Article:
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Potty Training in Children with Autism

Difficulty with potty training is common among many children with autism. The level of difficulty may correlate with the severity of autism symptoms, but it may also be a mystery. Because toileting readiness comes with development, not chronological age, a child with autism may be later to respond to attempts at toilet training than their typically developing peers.

There are many potential reasons for toileting delays in children with autism, including:

  • Difficulty breaking routines, like using a diaper
  • Slower acquisition of new skills, especially since opportunities to practice are limited by the child’s need to evacuate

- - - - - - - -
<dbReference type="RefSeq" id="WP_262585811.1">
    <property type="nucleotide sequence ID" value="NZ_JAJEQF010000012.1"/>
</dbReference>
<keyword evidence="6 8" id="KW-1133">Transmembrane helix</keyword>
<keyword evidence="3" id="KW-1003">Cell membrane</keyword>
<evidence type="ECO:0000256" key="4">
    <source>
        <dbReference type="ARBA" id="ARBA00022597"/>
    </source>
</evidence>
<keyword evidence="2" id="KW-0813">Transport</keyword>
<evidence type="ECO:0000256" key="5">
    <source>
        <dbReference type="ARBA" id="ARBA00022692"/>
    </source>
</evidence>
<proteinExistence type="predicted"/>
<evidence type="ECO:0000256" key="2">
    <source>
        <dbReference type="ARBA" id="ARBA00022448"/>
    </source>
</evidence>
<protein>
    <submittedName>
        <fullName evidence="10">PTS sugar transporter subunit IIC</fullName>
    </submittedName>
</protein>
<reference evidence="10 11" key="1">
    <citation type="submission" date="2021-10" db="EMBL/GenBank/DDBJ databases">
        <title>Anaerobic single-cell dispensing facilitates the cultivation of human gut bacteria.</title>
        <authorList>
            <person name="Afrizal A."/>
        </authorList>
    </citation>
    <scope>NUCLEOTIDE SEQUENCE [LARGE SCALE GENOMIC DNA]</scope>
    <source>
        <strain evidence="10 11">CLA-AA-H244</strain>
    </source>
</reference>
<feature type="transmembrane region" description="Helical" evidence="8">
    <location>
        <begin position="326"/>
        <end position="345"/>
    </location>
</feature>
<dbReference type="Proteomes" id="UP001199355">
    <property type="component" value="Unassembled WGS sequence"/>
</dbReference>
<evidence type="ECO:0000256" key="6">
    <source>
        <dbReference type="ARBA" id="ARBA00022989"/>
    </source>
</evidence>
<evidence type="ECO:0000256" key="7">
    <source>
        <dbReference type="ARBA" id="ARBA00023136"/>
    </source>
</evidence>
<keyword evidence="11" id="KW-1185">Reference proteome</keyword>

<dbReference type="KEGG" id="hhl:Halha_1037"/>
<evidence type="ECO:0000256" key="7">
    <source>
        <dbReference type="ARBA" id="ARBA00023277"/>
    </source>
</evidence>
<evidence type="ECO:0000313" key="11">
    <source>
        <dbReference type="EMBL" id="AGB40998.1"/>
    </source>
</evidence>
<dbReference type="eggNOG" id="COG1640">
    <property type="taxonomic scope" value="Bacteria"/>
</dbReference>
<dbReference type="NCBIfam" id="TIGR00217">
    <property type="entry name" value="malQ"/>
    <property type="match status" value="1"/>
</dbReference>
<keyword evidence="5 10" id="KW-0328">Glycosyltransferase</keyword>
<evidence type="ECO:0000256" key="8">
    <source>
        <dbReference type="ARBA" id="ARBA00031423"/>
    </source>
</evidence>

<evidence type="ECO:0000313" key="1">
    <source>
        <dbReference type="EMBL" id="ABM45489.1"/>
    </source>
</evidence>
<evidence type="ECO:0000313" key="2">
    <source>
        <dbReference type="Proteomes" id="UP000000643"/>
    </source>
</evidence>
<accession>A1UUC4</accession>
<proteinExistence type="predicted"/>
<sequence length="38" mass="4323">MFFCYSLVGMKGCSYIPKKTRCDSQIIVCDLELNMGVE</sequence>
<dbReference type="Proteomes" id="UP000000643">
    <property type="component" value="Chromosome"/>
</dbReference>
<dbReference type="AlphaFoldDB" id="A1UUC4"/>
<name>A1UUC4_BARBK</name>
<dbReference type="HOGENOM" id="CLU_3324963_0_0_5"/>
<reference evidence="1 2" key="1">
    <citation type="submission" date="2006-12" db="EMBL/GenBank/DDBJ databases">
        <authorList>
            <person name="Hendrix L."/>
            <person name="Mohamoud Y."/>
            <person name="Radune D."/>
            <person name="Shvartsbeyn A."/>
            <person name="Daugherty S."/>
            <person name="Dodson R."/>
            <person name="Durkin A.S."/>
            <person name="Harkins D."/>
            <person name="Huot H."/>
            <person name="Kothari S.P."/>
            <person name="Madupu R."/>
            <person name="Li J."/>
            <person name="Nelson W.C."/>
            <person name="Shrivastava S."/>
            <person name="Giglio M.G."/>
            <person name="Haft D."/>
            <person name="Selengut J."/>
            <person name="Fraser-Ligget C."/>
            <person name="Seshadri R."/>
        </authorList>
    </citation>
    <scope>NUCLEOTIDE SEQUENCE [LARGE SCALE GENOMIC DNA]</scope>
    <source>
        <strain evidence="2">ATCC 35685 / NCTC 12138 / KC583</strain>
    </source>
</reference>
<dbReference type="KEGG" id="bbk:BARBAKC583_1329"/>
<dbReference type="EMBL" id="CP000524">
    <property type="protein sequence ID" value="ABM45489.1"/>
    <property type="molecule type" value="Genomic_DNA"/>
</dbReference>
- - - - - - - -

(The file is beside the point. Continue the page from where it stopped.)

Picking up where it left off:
• Anxiety due to sensory sensitivities, like bright bathroom lights or the cold temperature of the toilet
  • Communication delay

Communication issues, especially, can create challenges. It may be difficult for a child with autism to communicate when they need to go, either verbally or nonverbally. It may also be difficult for a child with autism to understand instructions.

In some cases, challenges with potty training may lead to constipation or unwanted behaviors like smearing. ABA therapy can help with toilet training by identifying the specific underlying issues that present challenges for the child. A trained therapist can offer advice for toileting which is individualized to the child’s needs.

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